Negatives: I must admit I am not a science fiction fan and maybe that is why I didn't enjoy the story that much. I chose this book as I thought it might be something my boys would enjoy, but I found it lacking. I could not get engaged in the story line. At times events were choppy and disconnected, it felt like the author didn't know how to develop the story or characters at a particular point so he killed them off. There were also many questions left unanswered. I know that this is the 1st installment in a trilogy, and maybe some of the questions will be resolved, but I still felt I needed more answers to continue to feed my interest. The whole plot of Crater being sent to retrieve a secret passage took a backseat until nearly the end of the story and then it became the focal point.

Talking Points: Crater Trueblood was a good, moral boy. He worked hard and tried to always do what he thought was right. Ask your children if this is them? Do they try to do what is right? Do they live by following their conscience? Do they think that this will get them to heaven? Although there is very little mention of anything religious or spiritual in this story I could not help but think about all the kids who grow up believing that if they try to do what is good they will go to heaven. Scripture tells us just the opposite! Please share the gospel with your children! Here are some basic points with Scriptures that they need to understand:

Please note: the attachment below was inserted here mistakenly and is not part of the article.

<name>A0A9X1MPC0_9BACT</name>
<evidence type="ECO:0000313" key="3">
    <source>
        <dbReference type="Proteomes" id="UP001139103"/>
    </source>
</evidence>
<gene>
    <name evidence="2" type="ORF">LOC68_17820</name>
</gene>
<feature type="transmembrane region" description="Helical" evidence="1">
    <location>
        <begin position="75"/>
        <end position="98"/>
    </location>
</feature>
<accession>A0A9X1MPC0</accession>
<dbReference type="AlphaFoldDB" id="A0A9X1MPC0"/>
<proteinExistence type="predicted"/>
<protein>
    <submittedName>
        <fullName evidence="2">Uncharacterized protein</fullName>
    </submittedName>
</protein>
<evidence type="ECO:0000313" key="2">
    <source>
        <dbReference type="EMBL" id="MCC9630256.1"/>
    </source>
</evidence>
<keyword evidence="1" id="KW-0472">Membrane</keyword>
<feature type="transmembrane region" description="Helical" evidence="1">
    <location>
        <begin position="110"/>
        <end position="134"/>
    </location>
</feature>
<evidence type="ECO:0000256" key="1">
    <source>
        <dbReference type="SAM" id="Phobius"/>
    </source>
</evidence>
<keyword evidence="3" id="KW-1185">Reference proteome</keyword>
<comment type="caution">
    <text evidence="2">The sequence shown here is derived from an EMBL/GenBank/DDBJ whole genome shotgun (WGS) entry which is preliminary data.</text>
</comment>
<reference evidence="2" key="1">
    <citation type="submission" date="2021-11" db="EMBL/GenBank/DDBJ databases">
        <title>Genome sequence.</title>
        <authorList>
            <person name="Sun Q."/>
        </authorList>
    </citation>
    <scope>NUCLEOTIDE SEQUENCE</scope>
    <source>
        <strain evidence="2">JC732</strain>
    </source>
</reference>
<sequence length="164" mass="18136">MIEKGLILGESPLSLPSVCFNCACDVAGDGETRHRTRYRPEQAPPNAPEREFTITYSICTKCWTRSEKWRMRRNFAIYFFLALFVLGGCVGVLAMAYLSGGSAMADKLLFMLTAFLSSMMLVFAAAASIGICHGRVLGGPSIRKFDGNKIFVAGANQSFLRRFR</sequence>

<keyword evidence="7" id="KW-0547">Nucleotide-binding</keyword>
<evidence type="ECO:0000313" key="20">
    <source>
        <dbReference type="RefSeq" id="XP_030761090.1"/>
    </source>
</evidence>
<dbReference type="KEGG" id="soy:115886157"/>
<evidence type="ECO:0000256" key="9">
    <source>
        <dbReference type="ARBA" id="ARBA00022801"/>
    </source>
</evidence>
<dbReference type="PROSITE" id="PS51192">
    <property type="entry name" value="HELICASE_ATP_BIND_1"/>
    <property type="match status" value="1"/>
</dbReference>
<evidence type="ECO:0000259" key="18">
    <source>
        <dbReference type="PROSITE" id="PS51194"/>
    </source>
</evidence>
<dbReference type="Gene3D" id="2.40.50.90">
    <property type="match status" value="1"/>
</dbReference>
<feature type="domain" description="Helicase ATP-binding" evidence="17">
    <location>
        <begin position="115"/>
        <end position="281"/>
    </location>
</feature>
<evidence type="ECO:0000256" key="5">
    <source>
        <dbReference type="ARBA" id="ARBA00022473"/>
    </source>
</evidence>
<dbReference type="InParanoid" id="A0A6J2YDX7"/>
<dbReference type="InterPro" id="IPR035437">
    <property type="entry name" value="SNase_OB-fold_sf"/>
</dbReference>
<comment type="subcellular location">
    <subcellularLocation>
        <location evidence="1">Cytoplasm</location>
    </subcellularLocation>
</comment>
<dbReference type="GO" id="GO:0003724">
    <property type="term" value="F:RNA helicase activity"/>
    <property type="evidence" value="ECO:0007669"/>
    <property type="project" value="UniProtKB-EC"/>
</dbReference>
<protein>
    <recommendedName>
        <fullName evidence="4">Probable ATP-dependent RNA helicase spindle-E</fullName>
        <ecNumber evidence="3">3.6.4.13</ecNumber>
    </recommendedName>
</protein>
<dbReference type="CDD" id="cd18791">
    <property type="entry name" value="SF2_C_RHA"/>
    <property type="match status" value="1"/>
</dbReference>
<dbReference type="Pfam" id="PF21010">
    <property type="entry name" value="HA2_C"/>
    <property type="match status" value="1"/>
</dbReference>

1. God is Holy (Is. 6:1-3, Rev. 4:8, Matt. 5:48)
  2. People are Sinful (Eph. 2:1-3, Rom. 3:23, Rom. 5:12)
  3. There is a penalty for sin (Rom. 6:23, I Cor. 6:9-11, Rev. 20: 14-15)
  4. Jesus came to the earth, was crucified and rose again (Matt. 1:23, John 1:1-5, Phil. 2:5-11, Col. 1:15, Is. 53, Heb. 9:22, Mt. 27-28, Mark 15-16, Luke 23-24, John 19-20, I Cor. 15)
  5. We place our faith in Christ alone (John 20:30-31, Acts 4:12, Acts 16:30-33, Eph. 2:8-9, I Tim. 2:5)
Do not let your children have a false sense of security. Allow the Holy Spirit to work in their hearts that the truths of God's Word may pierce their soul and bring about new life (Heb. 4:12-16, II Cor. 5:17-21)!

Age Level: 9-13 years of age

 I received this book free from the publisher through the book review bloggers program. I was not required to write a positive review. The opinions I have expressed are my own. I am disclosing this in accordance with the Federal Trade Commission’s 16 CFR, Part 255 “Guides Concerning the Use of Endorsements and Testimonials in Advertising.”

Thursday, April 12, 2012

William Carey: Obliged To Go by Geoff & Janet Benge

Recommendation: ***** (5-stars)